The difference between Charts 1 and 2 shows the enormous impact that the various edited volumes have had recently, starting from From Pac-Man to Pop Music, up to the release of two volumes over this summer, the Ludomusicology Equinox volume and Michael Austin’s Music Video Games, published with Bloomsbury. These volumes have made it possible and even necessary to move beyond general overviews and theories of video game music and/or audio to more specific case studies, experiments, and even sub-fields. K. J. Donnelly’s chapter on Plants vs. Zombies in Music in Video Games and Willem Strank’s study of iMuse in Peter Moormann’s Music and Game (2013), for instance, might have been deemed too niche if they had originally been submitted to more general journals of musicology or music and the moving image.
At the same time, a number of important themes are emerging that can almost be called sub-fields, such as the study of chiptune, and related to that nostalgia for the sounds of older console generations (e.g. Kizzire 2014; Cheng 2014; Lomeland 2014). The study of musical play in games—what might controversially be called ‘ludomusicology proper’—has often centred on the Guitar Hero series (van Elferen 2011; Miller 2009; Moseley 2013), but has been expanded by scholars such as Steven B. Reale (2014) to ask questions of non-music games such as L.A. Noire, and by Andrew Dolphin and Anahid Kassabian and Freya Jarman to relate music games and apps, to toys, to musical instruments; Nicola Dibben and Samantha Blickhan’s studies of Björk’s Biophilia can also be said to fit into this category. Another example is the study of music and sound—and the relationship between these two—in horror games. Silent Hill has been a rewarding case study in this regard, occupying scholars from Zach Whalen (2007) to Guillaume Roux-Girard (2011), William Cheng (2013), and Isabella van Elferen (2016).
These sub-fields (or at least areas of focus) offer a way into a more organised usage of keywords in the bibliography. At the moment, some keywords taken by themselves are too general or too vague (‘technology’ appears 35 times) to be of much use in a search function. Keywords like ‘horror’ (appearing 8 times) offer a much firmer idea of the topics discussed in the texts—although it should be said that the ubiquity of some terms can be explained by the tendency towards general overviews of game music and audio in the early days of the field. There are, for instance, 28 entries with ‘dynamic music’ as a keyword up to 2011, and only 7 since then. Even if we account for the terminology problem (dynamic vs. adaptive vs. interactive audio—this bibliography tries to follow Collins’ 2008 definitions), that is a significant difference. Of course, many of the games discussed in publications since 2011 have dynamic musical soundtracks, and their dynamic features are certainly mentioned in those articles, but more and more often theories of dynamism are taken for granted and not the primary focus of the research. This is a good thing: a set of axioms or at least a common ground is a sign that the field is moving forward.
One final observation is the contribution of the Oxford Handbooks (OH) to the field. Starting with Mark Grimshaw’s 2011 contribution to the OH of Sound Studies, there have been 34 chapters related to video game audio and music in various OHs—including 13 chapters in the OH of Interactive Audio (2014). The OH chapters have been at least as varied in their topics as those in the edited volumes. Moreover, they offer much needed interdisciplinary insights and exposure, often being bookended by studies of quite different media and subjects. Derek Burrill and Melissa Blanco Borelli’s chapter on Dance Central in the OH of Dance and the Popular Screen, for instance, is preceded by chapters on the remediation of hip-hop and Michael Jackson’s ‘Thriller.’ At the very least, the OHs have offered an antidote to academic insulation and hopefully they have drawn more interest in video game sound and music from scholars in other fields and disciplines.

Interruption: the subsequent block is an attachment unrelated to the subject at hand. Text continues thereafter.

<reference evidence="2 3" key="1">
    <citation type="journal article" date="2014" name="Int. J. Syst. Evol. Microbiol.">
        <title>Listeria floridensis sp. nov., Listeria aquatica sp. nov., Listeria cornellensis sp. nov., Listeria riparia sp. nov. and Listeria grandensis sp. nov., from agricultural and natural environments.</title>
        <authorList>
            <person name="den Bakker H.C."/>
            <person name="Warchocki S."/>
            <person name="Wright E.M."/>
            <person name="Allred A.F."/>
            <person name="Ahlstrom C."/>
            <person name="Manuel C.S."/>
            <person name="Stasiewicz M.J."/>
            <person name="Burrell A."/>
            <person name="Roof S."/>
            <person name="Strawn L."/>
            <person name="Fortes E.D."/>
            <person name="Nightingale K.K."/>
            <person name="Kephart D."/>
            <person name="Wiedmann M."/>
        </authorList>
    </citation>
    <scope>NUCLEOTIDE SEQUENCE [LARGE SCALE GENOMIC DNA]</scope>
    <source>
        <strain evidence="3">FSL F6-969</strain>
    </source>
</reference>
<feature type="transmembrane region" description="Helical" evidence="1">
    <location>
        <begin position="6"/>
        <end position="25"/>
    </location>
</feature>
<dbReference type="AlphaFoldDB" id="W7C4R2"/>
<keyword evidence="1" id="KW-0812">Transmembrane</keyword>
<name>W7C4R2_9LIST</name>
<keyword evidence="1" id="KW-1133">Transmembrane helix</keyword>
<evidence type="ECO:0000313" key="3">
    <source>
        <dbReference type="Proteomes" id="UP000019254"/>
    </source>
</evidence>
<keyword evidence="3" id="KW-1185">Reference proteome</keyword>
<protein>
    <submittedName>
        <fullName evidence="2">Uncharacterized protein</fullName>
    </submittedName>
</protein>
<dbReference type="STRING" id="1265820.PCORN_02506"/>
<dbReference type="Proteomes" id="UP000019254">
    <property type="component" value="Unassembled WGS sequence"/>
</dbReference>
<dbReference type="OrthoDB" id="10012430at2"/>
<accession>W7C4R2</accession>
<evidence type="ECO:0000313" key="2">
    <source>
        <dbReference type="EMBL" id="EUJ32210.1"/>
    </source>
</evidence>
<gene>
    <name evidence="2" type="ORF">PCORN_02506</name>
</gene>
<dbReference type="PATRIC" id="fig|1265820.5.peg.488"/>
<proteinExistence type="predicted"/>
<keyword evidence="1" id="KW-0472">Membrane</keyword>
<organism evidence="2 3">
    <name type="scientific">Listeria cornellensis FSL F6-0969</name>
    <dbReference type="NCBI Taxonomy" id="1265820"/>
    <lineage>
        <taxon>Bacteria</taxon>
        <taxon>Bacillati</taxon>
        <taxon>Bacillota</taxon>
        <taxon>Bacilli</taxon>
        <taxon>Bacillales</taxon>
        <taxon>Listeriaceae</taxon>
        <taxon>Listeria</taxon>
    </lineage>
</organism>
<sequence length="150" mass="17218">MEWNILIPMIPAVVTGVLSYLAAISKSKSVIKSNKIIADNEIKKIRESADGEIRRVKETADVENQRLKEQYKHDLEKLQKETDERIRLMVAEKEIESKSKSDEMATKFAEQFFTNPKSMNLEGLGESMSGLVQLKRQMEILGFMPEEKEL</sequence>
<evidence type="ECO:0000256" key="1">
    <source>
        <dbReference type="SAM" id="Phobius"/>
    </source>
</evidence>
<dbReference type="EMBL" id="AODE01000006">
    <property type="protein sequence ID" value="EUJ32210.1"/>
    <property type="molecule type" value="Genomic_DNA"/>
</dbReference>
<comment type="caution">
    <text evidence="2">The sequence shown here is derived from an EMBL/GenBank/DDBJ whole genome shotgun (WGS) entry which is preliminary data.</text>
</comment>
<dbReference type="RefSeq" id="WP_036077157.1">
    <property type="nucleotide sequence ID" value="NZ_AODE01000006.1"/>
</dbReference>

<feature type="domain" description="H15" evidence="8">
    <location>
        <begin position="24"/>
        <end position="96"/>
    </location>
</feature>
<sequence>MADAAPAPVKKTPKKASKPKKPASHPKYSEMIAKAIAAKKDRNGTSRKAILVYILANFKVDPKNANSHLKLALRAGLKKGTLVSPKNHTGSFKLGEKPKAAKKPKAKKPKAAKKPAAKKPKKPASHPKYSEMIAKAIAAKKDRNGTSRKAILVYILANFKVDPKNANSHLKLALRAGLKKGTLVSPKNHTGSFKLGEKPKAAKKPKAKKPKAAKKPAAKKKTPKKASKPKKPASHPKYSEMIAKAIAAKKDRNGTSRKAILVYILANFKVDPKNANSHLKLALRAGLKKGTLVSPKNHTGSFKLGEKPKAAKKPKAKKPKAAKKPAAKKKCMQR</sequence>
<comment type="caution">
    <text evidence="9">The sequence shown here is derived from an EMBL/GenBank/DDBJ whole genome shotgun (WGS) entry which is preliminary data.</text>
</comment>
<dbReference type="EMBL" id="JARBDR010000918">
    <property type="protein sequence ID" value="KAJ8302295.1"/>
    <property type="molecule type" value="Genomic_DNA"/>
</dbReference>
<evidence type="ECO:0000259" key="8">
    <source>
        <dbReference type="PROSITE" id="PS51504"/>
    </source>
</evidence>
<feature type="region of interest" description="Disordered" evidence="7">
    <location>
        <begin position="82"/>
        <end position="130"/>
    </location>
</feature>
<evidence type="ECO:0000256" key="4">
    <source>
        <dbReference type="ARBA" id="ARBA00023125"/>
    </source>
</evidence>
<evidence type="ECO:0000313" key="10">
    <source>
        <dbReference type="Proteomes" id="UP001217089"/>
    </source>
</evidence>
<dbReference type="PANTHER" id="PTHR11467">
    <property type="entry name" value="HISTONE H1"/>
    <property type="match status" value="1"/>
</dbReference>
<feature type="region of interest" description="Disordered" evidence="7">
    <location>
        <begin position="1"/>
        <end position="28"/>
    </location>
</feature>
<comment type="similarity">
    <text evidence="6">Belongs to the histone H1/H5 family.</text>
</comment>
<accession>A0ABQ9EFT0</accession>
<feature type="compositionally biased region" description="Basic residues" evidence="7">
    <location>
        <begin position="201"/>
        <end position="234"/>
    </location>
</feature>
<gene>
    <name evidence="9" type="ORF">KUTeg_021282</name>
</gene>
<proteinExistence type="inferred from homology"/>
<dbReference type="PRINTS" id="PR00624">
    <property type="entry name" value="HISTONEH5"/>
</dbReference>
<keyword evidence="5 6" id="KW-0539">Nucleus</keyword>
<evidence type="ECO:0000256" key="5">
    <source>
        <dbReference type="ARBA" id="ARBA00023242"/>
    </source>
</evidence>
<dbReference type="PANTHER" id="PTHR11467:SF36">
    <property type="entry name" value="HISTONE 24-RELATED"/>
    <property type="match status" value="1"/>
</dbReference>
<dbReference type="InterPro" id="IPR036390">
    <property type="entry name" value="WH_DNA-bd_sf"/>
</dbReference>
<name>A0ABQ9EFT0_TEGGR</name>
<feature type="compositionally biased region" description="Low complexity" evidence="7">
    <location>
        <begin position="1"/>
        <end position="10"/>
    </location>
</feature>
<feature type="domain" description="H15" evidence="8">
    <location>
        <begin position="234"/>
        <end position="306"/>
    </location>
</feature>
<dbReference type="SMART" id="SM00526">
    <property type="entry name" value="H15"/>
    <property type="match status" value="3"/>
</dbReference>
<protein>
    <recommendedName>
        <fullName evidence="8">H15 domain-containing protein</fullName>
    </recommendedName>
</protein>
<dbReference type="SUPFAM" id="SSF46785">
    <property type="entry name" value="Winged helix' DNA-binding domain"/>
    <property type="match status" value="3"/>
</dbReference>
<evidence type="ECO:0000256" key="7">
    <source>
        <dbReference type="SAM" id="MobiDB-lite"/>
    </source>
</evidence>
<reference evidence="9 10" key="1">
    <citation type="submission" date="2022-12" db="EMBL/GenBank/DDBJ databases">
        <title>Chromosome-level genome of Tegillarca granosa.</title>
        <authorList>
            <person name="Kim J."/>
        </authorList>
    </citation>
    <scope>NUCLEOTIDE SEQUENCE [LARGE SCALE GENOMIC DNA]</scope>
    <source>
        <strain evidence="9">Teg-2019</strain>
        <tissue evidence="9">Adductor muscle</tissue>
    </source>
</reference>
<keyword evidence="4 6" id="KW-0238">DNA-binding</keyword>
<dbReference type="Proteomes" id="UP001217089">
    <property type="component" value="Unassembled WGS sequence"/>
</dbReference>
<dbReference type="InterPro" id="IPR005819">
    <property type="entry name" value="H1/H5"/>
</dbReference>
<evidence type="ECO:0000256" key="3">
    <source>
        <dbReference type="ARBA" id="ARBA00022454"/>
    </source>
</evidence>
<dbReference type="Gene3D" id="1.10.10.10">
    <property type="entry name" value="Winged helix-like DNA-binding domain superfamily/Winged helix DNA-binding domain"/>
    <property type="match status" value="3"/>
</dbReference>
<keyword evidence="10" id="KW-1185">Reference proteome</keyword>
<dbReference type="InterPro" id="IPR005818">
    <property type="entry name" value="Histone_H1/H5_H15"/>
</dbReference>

To reiterate, none of these observations should be taken as statistically significant facts. The bibliography is far from complete, both in terms of entries and their organisation; in fact, I had to make several corrections while drawing up this blog post. Any and all suggestions are more than welcome, and there are still some important questions to be answered. To what extent should the bibliography include texts that don’t focus on video game audio, but do make significant mention of the topic? To what extent should the bibliography include publications in the popular press, and which ones? Right now, we have adopted a ‘the more, the merrier’ stance, but is this wise in the long run? Should we be stricter in the allocation and use of keywords, perhaps through drop-down menus and suggestion boxes instead of blank fields? Hopefully, the flaws and inconsistencies in the current bibliography (although certainly not put there deliberately!) will encourage more interaction, and make for a livelier and more self-knowing field.
Finally, we would like to thank everyone for registering and participating on the site. Within its first month, SSSMG has grown to 90 members, and we look forward to the continued growth and development of the society next year. Everyone is wholeheartedly encouraged to contribute on the forums, to the bibliography or by suggesting blog posts themselves. For now, we wish everyone happy holidays and a wonderful 2017.